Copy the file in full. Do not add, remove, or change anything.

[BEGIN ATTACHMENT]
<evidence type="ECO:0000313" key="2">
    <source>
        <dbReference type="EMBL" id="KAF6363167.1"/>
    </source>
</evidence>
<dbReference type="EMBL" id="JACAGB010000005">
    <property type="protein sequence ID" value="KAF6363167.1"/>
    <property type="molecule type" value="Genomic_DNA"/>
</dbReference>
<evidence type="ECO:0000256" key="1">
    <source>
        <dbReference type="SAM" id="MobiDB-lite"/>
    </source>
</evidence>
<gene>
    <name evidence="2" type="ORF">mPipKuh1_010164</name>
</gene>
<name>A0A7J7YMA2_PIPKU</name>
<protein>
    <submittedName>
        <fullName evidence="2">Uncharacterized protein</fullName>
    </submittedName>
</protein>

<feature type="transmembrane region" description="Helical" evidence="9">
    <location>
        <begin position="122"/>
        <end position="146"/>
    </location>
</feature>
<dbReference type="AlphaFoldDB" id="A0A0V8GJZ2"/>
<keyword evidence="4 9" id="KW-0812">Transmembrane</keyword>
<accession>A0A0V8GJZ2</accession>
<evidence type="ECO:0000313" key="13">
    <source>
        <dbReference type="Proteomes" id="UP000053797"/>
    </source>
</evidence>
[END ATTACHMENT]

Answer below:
<evidence type="ECO:0000313" key="2">
    <source>
        <dbReference type="EMBL" id="KAF6363167.1"/>
    </source>
</evidence>
<dbReference type="EMBL" id="JACAGB010000005">
    <property type="protein sequence ID" value="KAF6363167.1"/>
    <property type="molecule type" value="Genomic_DNA"/>
</dbReference>
<evidence type="ECO:0000256" key="1">
    <source>
        <dbReference type="SAM" id="MobiDB-lite"/>
    </source>
</evidence>
<gene>
    <name evidence="2" type="ORF">mPipKuh1_010164</name>
</gene>
<name>A0A7J7YMA2_PIPKU</name>
<protein>
    <submittedName>
        <fullName evidence="2">Uncharacterized protein</fullName>
    </submittedName>
</protein>

<feature type="transmembrane region" description="Helical" evidence="9">
    <location>
        <begin position="122"/>
        <end position="146"/>
    </location>
</feature>
<dbReference type="AlphaFoldDB" id="A0A0V8GJZ2"/>
<keyword evidence="4 9" id="KW-0812">Transmembrane</keyword>
<accession>A0A0V8GJZ2</accession>
<evidence type="ECO:0000313" key="13">
    <source>
        <dbReference type="Proteomes" id="UP000053797"/>
    </source>
</evidence>